The school year has begun and soon so will Fall sports for many our children. Soccer, baseball, t-ball are all slated to begin. And unless you’ve been under a rock then you may not have heard of Mo’ne Davis, the 13-year-old pitching phenom, from Philadelphia’s Taney Dragons. She is the first girl to throw a shutout in the Little League World Series, the sixth to get a hit in the World Series history and the first Little Leaguer to be in the front cover of Sports Illustrated. Although her team lost Wednesday, she is an inspiration to all youth and especially girls. She may not have been the first girl to play Little League, but she is the first to achieve so much. With 70 MPH fast balls there is no shame in the saying, “you pitch like a girl.”
Here are 3 important lessons girls can learn from Mo’ne’s achievements:
- Follow Your Dreams. Don’t let your gender or sport stereotypes keep you from trying something new. You have more potential and strength than you know. This teaches girls to not give up when someone tells you are not strong or athletic enough. Look to Mo’ne as an example or other female athletes such as the William’s sisters.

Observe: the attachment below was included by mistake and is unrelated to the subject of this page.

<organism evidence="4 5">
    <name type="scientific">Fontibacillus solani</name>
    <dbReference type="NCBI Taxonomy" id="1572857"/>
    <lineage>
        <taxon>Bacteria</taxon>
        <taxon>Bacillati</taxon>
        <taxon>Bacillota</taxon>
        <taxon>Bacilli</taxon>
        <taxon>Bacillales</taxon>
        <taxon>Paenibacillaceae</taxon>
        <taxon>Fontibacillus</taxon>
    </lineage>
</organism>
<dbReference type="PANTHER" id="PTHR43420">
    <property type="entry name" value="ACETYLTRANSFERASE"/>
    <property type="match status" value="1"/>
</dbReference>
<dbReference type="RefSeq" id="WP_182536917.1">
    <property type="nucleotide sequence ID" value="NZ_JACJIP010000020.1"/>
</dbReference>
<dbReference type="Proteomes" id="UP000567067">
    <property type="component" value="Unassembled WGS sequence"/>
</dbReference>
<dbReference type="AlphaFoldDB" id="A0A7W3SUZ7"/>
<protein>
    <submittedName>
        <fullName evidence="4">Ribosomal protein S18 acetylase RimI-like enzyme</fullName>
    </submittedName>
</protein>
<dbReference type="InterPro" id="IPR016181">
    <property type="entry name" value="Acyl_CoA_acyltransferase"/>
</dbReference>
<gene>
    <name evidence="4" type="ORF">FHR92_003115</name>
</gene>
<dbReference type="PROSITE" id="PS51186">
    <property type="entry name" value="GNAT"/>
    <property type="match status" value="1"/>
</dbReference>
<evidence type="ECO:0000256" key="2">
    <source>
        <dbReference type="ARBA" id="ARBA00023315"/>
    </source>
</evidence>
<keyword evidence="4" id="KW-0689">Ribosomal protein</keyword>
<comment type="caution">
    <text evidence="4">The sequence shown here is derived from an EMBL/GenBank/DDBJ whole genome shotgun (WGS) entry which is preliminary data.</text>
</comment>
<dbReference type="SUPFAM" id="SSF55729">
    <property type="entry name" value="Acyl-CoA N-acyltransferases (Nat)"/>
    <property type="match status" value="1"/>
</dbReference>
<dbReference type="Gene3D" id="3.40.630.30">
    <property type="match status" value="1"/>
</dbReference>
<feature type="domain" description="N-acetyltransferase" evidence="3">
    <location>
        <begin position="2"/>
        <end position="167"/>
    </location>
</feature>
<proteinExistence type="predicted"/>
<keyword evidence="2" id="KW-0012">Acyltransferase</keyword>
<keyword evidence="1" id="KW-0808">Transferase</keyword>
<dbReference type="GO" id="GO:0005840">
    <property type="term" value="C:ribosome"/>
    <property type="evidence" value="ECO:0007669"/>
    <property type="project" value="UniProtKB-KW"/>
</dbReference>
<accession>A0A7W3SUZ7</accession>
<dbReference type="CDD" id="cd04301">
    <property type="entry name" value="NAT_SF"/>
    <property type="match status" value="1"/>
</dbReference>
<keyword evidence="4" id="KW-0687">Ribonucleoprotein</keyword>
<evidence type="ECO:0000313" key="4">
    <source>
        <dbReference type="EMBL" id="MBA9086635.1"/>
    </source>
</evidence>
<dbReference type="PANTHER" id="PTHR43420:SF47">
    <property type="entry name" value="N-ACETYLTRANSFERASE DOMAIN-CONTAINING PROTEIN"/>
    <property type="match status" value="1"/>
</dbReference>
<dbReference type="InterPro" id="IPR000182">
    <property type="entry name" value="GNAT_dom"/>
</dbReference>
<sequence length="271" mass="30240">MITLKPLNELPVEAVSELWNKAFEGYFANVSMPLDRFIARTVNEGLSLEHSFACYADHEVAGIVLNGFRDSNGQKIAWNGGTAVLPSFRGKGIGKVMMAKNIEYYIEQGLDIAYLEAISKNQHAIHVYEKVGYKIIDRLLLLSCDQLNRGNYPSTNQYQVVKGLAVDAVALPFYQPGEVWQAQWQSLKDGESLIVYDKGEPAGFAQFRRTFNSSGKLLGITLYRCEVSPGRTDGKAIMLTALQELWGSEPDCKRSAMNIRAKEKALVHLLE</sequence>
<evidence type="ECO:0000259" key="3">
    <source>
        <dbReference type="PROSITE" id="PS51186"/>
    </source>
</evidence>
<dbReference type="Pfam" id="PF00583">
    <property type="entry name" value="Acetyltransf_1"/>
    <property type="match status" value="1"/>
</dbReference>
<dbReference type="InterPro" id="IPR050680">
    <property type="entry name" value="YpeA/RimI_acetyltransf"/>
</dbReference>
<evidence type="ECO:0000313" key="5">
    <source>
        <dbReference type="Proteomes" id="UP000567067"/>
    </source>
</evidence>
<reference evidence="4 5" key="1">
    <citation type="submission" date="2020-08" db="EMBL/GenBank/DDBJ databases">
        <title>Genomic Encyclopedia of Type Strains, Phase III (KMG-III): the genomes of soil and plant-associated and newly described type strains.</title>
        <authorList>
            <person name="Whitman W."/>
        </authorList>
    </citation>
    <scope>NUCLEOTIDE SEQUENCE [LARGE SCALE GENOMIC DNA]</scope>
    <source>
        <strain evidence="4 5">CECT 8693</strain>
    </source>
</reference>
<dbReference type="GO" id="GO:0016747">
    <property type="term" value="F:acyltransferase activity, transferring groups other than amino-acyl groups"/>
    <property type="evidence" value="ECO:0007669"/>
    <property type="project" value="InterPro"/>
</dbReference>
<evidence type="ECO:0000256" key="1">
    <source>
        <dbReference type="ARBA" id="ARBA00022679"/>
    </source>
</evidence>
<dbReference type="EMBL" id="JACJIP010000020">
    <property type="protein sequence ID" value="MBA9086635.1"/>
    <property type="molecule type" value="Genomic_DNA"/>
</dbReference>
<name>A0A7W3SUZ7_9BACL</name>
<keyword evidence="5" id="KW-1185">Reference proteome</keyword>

- Don’t’ be Afraid of Being Different. According to Dr. Jeremy Ng, a sports and performance physician at the Children’s Hospital of Philadelphia, Mo’ne is special and well adapted to Little League because girls typically start maturing earlier than boys the same age. At 13 she is 3 inches taller than the 12 yr old boys and has more flexibility. For girls who start maturing earlier than boys this can often lead to social awkwardness and teasing. However, for Mo’ne this physical maturity became an advantage when it came to athleticism. This teaches girls to embrace their differences and look for ways to use their differences to develop strengths.
- Show Grace When You Succeed. When asked what does it takes to win a baseball game, Mo’ne is quick to point it takes a whole team to do so. In this statement she shows that it is not just about her but about her teammates, that teams win baseball games not just one person. This teaches girls to show grace and humbleness and it’s not just about one athlete but about the parents, coaches and team players that all help to elevate a person to greatness. For parents who may have an aspiring Mo’ne at home, encourage your daughters to greatness not matter what they want to do whether it be baseball or ballet. Give encouragement when they fail but most importantly teach them to never give up.
NOTE: you can freely redistribute this resource, electronically or in print, provided you leave the authors contact information below intact.
About the Author: Lyris Steuber, MS, LMFT is a Lake Mary Marriage Therapist & Individuals Counselor for Depression and Anxiety with Total Life Counseling Center. Total Life Counseling Center hires experts that specialize in children, teens, adults and can be reached for questions at (407) 248-0030.